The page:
Daily Light – June 16, 2020

The power of example

Devotional by David Niednagel, Pastor and Teacher, Evansville, IN.  (David uses the S.O.A.P. method of study for his morning devotional time:  study, observe, apply, pray)

Philippians 3:17-21   

3:17  Brothers, join in imitating me, and keep your eyes on those who walk according to the example you have in us. 18 For many, of whom I have often told you and now tell you even with tears, walk as enemies of the cross of Christ. 19 Their end is destruction, their god is their belly, and they glory in their shame, with minds set on earthly things. 20 But our citizenship is in heaven, and from it we await a Savior, the Lord Jesus Christ, 21 who will transform our lowly body to be like his glorious body, by the power that enables him even to subject all things to himself.   ESV

Paul has already written about the examples of Jesus, Himself, Timothy and Epaphroditus, and here again he exhorts the whole church to follow his example of diligently pressing forward to “know Christ” to the point of suffering and dying for Him. Most of us do all we can to avoid suffering, (and Paul too fled when he could) but Paul says we should make it our goal to be so much like Christ that we are treated like Him. Some will be touched by our love and others will be so jealous and resentful they will want to harm us.

He acknowledges that many who call themselves followers do not follow Jesus’ example. They may claim to believe in Jesus, but their lives have not been transformed. “Their god is their belly” – they live for comfort and pleasure. Their values and goals are like unsaved people – they live for earthly things. So they even boast about things they ought to be ashamed of. The world brags about money, position, extravagance, rising above others – even taking advantage of others – and so do these who claim to be believers. And that is because their friends live the same way. They are comparing themselves with one another, not with the Lord Jesus.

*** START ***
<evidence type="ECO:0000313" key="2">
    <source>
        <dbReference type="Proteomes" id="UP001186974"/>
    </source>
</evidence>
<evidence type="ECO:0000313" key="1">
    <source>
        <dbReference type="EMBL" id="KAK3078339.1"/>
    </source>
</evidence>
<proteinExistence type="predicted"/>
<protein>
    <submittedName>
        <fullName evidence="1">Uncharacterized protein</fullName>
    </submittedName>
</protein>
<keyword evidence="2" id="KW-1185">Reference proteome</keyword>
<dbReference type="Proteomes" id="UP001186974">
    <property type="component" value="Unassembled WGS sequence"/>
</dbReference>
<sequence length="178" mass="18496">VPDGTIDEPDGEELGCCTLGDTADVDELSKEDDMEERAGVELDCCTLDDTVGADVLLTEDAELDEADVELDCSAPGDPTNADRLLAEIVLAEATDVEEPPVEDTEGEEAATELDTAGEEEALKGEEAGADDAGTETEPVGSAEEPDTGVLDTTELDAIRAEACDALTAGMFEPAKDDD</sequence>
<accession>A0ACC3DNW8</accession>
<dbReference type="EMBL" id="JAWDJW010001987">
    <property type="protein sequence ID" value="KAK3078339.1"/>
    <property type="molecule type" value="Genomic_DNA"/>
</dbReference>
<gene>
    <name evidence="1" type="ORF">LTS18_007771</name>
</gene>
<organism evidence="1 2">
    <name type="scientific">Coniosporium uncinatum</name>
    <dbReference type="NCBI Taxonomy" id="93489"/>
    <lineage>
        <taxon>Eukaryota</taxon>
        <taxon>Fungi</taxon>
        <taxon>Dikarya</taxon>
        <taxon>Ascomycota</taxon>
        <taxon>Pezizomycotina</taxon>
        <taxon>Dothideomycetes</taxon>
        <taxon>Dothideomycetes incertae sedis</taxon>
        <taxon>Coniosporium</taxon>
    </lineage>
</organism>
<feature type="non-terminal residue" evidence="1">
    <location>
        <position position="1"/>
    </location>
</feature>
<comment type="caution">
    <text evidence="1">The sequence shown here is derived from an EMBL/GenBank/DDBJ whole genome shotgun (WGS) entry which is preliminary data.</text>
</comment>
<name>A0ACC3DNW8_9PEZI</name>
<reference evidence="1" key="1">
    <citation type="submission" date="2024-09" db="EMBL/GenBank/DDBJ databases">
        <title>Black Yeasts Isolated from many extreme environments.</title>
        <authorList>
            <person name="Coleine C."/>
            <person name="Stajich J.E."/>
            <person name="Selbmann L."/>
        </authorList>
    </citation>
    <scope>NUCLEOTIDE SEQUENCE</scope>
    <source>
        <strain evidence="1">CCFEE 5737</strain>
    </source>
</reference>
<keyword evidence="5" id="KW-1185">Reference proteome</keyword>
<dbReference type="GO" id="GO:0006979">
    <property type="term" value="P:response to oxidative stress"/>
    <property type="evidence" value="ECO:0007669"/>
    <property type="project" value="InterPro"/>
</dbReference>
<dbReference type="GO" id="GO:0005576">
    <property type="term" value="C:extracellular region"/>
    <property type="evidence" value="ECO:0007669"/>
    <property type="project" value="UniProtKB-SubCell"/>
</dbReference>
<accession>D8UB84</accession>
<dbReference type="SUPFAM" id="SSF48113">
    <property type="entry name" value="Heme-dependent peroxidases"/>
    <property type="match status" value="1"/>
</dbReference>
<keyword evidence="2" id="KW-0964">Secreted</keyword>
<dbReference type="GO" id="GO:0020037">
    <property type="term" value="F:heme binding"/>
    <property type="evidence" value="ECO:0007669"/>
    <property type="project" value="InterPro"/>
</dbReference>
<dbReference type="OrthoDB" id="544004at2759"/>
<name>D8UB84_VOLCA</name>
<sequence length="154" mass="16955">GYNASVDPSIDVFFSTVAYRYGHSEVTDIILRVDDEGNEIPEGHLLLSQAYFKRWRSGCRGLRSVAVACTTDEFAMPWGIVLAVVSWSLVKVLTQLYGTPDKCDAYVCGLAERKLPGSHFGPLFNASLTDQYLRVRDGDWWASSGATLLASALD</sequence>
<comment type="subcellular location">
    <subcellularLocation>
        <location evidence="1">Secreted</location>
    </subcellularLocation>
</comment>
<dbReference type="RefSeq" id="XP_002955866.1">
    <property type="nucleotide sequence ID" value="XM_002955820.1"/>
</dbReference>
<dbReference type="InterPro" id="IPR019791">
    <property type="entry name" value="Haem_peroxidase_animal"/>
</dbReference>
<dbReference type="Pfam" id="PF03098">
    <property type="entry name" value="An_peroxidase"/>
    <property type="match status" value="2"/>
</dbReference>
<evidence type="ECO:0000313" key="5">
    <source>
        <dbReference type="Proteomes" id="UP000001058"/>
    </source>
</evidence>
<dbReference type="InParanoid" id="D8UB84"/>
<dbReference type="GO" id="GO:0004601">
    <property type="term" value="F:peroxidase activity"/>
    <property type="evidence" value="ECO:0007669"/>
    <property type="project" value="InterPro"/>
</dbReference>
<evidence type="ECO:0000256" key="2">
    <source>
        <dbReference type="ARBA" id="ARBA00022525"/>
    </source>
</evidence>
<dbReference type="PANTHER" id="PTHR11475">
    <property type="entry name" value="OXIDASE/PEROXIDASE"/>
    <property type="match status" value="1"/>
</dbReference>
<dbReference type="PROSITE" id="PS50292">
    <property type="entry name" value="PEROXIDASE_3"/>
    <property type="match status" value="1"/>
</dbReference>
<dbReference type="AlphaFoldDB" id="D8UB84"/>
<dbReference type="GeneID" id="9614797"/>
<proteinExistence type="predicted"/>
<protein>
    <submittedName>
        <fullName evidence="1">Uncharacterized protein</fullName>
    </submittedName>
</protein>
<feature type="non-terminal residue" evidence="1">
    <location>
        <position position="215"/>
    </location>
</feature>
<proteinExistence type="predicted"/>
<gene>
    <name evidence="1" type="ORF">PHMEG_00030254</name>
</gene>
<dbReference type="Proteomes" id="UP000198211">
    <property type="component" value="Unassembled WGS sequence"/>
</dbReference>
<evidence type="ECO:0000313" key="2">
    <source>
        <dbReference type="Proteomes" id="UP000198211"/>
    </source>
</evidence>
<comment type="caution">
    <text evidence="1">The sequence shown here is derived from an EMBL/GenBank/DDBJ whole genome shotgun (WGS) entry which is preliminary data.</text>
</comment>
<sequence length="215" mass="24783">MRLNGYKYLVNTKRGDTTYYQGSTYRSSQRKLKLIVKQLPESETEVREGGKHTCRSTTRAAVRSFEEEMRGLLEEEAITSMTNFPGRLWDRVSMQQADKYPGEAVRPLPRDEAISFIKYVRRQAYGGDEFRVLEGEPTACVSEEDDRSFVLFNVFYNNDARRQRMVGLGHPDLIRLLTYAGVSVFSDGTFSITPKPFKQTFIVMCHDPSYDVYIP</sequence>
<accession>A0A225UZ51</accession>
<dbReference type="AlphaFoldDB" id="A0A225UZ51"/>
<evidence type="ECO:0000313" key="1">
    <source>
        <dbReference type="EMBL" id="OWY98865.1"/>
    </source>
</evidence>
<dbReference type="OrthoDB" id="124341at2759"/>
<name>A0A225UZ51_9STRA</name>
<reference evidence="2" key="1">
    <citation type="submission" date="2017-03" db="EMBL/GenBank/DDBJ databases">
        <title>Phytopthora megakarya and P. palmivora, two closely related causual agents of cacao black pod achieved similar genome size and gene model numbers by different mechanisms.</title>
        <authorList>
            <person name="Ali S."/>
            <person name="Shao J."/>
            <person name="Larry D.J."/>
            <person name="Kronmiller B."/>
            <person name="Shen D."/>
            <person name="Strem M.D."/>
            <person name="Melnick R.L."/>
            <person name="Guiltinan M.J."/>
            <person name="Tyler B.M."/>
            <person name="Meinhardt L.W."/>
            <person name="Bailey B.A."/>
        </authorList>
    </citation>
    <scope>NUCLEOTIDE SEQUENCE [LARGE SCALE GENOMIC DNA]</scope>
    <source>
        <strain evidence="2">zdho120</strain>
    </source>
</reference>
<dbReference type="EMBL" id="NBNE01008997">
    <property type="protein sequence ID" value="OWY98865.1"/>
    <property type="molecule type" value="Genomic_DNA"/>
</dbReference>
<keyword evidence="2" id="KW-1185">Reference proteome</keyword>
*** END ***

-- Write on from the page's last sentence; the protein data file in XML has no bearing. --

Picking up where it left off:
So Paul reminds them of a key truth that we would never know without the Holy Spirit. In Gal 2:20 he said “I have been crucified with Christ and I no longer live, but Christ lives in me. The life I now live in the body, I live by faith in the Son of God, who loved me and gave himself for me.” Our old “self” is dead. We are a new person with a new identity. It is no longer Jew or Gentile, male of female, rich or poor, white or black – it is CHRIST. We are in Him and He is in us. Jesus told us to “abide in Him and to make sure His Word abides in us” (John 15:5-7). We are only transformed when our minds are renewed by His words. (Rom 12:1-2) That explains why some who call themselves “believers” still live like the others in their culture. They don’t see themselves as “new people in Christ”. 

Here Paul says it a little different way, but the same meaning – We are no longer citizens of earth, but we are citizens of heaven. In Paul’s day, citizenship was a big deal. If you were a Roman citizen you had special privileges and protections that others did not. Paul said we must not think that we are “home” and enjoy the privileges of the others around us. Don’t hope or expect to relax and have an easy life. We aren’t home yet, so don’t live for the values that everyone else around us does. Part of our problem is that Christianity is not a tiny minority like it was in Paul’s day. We tend to think we live in at least a “semi-Christian” culture and it is OK to live with a similar worldview and lifestyle that our friends do – at least like the other people in our churches. But that is what Paul is warning against! Our friends at church struggle and fail just like we do, and we don’t have the conviction or desperation to help one another. It is much easier to just live like all the other “believers“ do.

So what is the answer? Quit using the world as our example. Quit comparing ourselves with other people. Keep thinking about Jesus coming back. He will transform our physical bodies to make them like His – which was resurrected. So even if we are beaten and killed, it is not the end. We will get a new glorified body, so we don’t have to be afraid of death like non-believers. And not only will He transform our physical bodies, He will change us on the inside to have the same heart and character that He has. And that is why we need to follow examples like Paul.